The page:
Saturday, November 15, 2008

A Thought on the James Madison Problem

The best attempt to reconcile the federalist and Jeffersonian James Madison is Gordon Wood’s Is There a “James Madison Problem”? Unfortunately, that effort is only a fairly brief essay. The devil, however, is in the details. Consider, for example, the following from Ralph Ketcham’s biography:
In drafting the full financial plan submitted to [the Continental] Congress on March 6, 1783, Madison also included a provision that the debts of the states resulting from the “reasonable expenses” of war should in justice and equity be assumed by the general government.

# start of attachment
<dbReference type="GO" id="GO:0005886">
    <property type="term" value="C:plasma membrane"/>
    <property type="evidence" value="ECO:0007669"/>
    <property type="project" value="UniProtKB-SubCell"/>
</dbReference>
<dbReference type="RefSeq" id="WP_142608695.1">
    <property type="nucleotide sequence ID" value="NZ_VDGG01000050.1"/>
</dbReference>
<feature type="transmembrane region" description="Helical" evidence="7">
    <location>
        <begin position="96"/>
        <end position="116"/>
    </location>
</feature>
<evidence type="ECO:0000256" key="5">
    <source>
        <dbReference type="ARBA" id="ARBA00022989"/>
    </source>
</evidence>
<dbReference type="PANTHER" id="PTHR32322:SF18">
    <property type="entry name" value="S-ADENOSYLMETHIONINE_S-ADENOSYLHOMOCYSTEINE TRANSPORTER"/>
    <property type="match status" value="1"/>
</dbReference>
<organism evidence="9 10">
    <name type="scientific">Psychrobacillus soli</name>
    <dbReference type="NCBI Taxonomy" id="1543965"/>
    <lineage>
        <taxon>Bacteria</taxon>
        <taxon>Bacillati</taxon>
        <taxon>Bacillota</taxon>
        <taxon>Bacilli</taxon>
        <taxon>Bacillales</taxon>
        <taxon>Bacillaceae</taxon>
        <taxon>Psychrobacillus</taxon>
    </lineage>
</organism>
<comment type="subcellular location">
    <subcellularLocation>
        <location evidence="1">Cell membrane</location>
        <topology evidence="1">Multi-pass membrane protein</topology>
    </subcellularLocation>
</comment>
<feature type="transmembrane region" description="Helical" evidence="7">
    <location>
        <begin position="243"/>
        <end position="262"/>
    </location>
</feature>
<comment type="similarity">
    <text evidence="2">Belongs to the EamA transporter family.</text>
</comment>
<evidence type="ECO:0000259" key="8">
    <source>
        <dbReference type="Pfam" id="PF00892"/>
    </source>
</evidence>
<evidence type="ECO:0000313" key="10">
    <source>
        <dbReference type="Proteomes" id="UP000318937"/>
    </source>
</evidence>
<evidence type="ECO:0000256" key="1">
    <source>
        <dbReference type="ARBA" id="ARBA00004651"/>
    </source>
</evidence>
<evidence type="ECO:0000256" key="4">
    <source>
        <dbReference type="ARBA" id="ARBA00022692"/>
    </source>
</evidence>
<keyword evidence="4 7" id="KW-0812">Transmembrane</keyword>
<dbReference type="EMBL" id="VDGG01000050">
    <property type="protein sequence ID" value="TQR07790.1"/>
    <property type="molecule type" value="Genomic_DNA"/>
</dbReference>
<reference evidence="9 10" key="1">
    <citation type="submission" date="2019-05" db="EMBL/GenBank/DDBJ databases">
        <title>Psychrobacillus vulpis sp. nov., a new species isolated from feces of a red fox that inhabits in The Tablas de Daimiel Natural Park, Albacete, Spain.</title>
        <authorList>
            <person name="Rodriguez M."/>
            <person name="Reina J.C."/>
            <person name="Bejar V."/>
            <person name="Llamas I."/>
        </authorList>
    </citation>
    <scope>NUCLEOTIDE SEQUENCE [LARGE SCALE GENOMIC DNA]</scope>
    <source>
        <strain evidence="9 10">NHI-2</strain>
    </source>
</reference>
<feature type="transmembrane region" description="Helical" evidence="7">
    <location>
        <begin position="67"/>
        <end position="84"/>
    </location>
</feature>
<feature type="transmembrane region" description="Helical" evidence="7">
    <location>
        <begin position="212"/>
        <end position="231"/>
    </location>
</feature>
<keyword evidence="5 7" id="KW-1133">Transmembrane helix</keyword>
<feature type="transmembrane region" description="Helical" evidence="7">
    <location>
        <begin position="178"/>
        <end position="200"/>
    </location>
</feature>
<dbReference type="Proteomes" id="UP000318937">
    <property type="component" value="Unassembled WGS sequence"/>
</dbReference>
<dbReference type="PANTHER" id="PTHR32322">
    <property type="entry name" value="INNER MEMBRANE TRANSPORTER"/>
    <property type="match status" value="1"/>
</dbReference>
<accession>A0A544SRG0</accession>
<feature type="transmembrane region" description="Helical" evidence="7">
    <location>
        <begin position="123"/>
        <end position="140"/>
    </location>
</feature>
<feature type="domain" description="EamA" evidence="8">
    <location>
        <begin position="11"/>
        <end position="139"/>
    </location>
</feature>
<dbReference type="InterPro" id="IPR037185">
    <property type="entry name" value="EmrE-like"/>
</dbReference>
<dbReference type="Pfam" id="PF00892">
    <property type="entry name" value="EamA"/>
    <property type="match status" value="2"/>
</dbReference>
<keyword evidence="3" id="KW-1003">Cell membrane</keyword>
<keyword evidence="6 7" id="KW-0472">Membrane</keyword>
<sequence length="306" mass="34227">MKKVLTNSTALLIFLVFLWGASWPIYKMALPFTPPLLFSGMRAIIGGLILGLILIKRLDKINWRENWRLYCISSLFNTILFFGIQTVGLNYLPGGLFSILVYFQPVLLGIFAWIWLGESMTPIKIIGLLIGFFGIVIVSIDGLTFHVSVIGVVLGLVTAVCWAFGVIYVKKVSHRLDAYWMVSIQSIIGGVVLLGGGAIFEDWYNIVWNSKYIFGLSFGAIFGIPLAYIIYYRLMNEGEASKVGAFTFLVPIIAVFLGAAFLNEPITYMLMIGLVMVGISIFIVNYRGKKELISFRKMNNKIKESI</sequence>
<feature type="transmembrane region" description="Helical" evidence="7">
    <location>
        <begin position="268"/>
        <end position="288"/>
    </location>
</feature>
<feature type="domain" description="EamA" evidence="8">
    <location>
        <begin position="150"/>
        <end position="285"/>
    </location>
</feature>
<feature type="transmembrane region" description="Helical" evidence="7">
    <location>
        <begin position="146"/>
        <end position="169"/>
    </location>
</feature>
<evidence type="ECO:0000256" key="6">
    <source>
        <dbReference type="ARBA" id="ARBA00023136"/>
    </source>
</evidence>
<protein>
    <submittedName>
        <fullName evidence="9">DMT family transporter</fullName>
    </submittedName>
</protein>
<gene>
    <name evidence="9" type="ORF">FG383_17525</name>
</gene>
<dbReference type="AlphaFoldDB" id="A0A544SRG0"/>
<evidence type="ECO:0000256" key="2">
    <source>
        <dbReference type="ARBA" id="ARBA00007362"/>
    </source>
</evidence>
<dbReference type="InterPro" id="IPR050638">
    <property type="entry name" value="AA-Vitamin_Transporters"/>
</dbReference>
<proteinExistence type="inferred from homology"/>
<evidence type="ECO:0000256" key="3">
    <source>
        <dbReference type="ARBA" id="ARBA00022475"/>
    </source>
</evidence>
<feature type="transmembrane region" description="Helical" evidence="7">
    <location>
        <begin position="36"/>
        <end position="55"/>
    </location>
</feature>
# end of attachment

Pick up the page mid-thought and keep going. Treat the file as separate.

Why, then, did Madison go crazy when Alexander Hamilton introduced just such an assumption of state debts plan seven years later?

On the other hand, I find another claimed inconsistency less compelling – or at least Ketcham’s description is confusing. Ketcham states:
In a plea that would haunt him seven years later, when he opposed Hamilton’s plan for funding the public debt, [Madison] rejected any discrimination between the various kinds of creditors; all had lent in good faith and any distinctions would be “equally unnecessary and invidious.”

It’s the “all had lent in good faith” language that has me confused. As I understand it, Madison did not object to Hamilton’s plan because it treated all original lenders equally. The heart of his objection was that the federal government should discriminate between original “lenders” and second-generation holders who had subsequently purchased notes and debts for less than their face amount.

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